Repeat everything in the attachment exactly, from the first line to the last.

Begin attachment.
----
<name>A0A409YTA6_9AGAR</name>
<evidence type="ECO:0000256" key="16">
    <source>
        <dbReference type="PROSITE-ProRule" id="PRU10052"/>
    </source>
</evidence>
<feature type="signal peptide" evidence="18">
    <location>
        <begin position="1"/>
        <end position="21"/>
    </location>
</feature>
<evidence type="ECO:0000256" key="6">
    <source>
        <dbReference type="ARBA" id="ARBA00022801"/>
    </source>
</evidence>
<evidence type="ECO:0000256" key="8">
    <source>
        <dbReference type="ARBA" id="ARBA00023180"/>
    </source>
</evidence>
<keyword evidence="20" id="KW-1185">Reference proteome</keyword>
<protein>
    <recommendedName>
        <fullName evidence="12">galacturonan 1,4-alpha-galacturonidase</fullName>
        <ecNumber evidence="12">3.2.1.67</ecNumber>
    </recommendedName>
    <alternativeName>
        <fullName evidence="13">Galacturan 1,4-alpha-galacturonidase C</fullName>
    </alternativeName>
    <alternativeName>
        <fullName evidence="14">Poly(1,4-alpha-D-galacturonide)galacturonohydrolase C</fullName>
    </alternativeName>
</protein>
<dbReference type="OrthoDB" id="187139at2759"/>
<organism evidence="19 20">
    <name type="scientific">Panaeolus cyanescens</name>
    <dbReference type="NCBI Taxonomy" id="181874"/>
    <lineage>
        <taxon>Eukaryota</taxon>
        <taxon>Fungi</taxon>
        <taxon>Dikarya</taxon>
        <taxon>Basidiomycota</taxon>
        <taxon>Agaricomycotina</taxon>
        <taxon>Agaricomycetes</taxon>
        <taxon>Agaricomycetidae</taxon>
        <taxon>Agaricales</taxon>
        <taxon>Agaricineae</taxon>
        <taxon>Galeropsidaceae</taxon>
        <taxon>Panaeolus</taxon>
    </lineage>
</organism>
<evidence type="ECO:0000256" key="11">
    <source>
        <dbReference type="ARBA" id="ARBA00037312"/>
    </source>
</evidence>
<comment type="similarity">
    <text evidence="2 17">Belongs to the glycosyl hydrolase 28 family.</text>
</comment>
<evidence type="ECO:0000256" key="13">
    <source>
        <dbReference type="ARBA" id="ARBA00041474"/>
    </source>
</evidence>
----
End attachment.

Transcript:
<name>A0A409YTA6_9AGAR</name>
<evidence type="ECO:0000256" key="16">
    <source>
        <dbReference type="PROSITE-ProRule" id="PRU10052"/>
    </source>
</evidence>
<feature type="signal peptide" evidence="18">
    <location>
        <begin position="1"/>
        <end position="21"/>
    </location>
</feature>
<evidence type="ECO:0000256" key="6">
    <source>
        <dbReference type="ARBA" id="ARBA00022801"/>
    </source>
</evidence>
<evidence type="ECO:0000256" key="8">
    <source>
        <dbReference type="ARBA" id="ARBA00023180"/>
    </source>
</evidence>
<keyword evidence="20" id="KW-1185">Reference proteome</keyword>
<protein>
    <recommendedName>
        <fullName evidence="12">galacturonan 1,4-alpha-galacturonidase</fullName>
        <ecNumber evidence="12">3.2.1.67</ecNumber>
    </recommendedName>
    <alternativeName>
        <fullName evidence="13">Galacturan 1,4-alpha-galacturonidase C</fullName>
    </alternativeName>
    <alternativeName>
        <fullName evidence="14">Poly(1,4-alpha-D-galacturonide)galacturonohydrolase C</fullName>
    </alternativeName>
</protein>
<dbReference type="OrthoDB" id="187139at2759"/>
<organism evidence="19 20">
    <name type="scientific">Panaeolus cyanescens</name>
    <dbReference type="NCBI Taxonomy" id="181874"/>
    <lineage>
        <taxon>Eukaryota</taxon>
        <taxon>Fungi</taxon>
        <taxon>Dikarya</taxon>
        <taxon>Basidiomycota</taxon>
        <taxon>Agaricomycotina</taxon>
        <taxon>Agaricomycetes</taxon>
        <taxon>Agaricomycetidae</taxon>
        <taxon>Agaricales</taxon>
        <taxon>Agaricineae</taxon>
        <taxon>Galeropsidaceae</taxon>
        <taxon>Panaeolus</taxon>
    </lineage>
</organism>
<evidence type="ECO:0000256" key="11">
    <source>
        <dbReference type="ARBA" id="ARBA00037312"/>
    </source>
</evidence>
<comment type="similarity">
    <text evidence="2 17">Belongs to the glycosyl hydrolase 28 family.</text>
</comment>
<evidence type="ECO:0000256" key="13">
    <source>
        <dbReference type="ARBA" id="ARBA00041474"/>
    </source>
</evidence>